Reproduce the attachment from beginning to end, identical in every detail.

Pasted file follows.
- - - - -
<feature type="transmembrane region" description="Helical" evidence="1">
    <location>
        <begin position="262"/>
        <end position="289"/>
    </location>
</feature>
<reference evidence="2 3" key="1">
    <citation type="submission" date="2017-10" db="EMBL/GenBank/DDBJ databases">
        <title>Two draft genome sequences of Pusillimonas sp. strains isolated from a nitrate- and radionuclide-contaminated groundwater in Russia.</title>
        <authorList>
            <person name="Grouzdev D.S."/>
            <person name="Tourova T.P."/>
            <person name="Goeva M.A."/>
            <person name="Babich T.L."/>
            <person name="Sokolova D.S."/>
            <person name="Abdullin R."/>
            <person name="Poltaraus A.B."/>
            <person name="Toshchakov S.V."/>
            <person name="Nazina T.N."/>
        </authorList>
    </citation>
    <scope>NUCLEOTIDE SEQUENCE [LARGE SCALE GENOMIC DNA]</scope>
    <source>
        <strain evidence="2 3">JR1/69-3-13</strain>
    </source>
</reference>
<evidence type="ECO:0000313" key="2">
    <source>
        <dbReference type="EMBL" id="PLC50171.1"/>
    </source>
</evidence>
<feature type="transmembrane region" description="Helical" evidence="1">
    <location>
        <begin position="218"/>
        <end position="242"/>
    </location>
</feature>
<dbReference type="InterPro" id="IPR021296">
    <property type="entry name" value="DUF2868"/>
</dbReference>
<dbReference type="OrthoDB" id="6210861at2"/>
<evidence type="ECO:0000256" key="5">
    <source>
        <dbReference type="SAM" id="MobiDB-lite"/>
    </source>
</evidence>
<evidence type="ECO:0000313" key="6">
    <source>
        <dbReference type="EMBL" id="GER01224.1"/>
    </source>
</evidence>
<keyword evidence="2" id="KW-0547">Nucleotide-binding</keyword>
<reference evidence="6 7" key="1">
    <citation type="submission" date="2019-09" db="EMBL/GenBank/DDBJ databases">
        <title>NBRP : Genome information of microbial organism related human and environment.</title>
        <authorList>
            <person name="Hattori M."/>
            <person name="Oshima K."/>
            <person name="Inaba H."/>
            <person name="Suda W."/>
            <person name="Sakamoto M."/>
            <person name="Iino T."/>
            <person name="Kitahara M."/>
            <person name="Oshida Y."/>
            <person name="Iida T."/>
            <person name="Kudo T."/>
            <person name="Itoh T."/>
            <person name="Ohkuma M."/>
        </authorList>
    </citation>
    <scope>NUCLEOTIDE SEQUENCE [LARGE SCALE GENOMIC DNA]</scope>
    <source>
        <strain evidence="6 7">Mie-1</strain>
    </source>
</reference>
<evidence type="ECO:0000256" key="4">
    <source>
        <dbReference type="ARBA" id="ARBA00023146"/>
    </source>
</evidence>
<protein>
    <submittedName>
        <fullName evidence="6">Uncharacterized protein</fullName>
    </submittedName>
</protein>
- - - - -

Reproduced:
<feature type="transmembrane region" description="Helical" evidence="1">
    <location>
        <begin position="262"/>
        <end position="289"/>
    </location>
</feature>
<reference evidence="2 3" key="1">
    <citation type="submission" date="2017-10" db="EMBL/GenBank/DDBJ databases">
        <title>Two draft genome sequences of Pusillimonas sp. strains isolated from a nitrate- and radionuclide-contaminated groundwater in Russia.</title>
        <authorList>
            <person name="Grouzdev D.S."/>
            <person name="Tourova T.P."/>
            <person name="Goeva M.A."/>
            <person name="Babich T.L."/>
            <person name="Sokolova D.S."/>
            <person name="Abdullin R."/>
            <person name="Poltaraus A.B."/>
            <person name="Toshchakov S.V."/>
            <person name="Nazina T.N."/>
        </authorList>
    </citation>
    <scope>NUCLEOTIDE SEQUENCE [LARGE SCALE GENOMIC DNA]</scope>
    <source>
        <strain evidence="2 3">JR1/69-3-13</strain>
    </source>
</reference>
<evidence type="ECO:0000313" key="2">
    <source>
        <dbReference type="EMBL" id="PLC50171.1"/>
    </source>
</evidence>
<feature type="transmembrane region" description="Helical" evidence="1">
    <location>
        <begin position="218"/>
        <end position="242"/>
    </location>
</feature>
<dbReference type="InterPro" id="IPR021296">
    <property type="entry name" value="DUF2868"/>
</dbReference>
<dbReference type="OrthoDB" id="6210861at2"/>
<evidence type="ECO:0000256" key="5">
    <source>
        <dbReference type="SAM" id="MobiDB-lite"/>
    </source>
</evidence>
<evidence type="ECO:0000313" key="6">
    <source>
        <dbReference type="EMBL" id="GER01224.1"/>
    </source>
</evidence>
<keyword evidence="2" id="KW-0547">Nucleotide-binding</keyword>
<reference evidence="6 7" key="1">
    <citation type="submission" date="2019-09" db="EMBL/GenBank/DDBJ databases">
        <title>NBRP : Genome information of microbial organism related human and environment.</title>
        <authorList>
            <person name="Hattori M."/>
            <person name="Oshima K."/>
            <person name="Inaba H."/>
            <person name="Suda W."/>
            <person name="Sakamoto M."/>
            <person name="Iino T."/>
            <person name="Kitahara M."/>
            <person name="Oshida Y."/>
            <person name="Iida T."/>
            <person name="Kudo T."/>
            <person name="Itoh T."/>
            <person name="Ohkuma M."/>
        </authorList>
    </citation>
    <scope>NUCLEOTIDE SEQUENCE [LARGE SCALE GENOMIC DNA]</scope>
    <source>
        <strain evidence="6 7">Mie-1</strain>
    </source>
</reference>
<evidence type="ECO:0000256" key="4">
    <source>
        <dbReference type="ARBA" id="ARBA00023146"/>
    </source>
</evidence>
<protein>
    <submittedName>
        <fullName evidence="6">Uncharacterized protein</fullName>
    </submittedName>
</protein>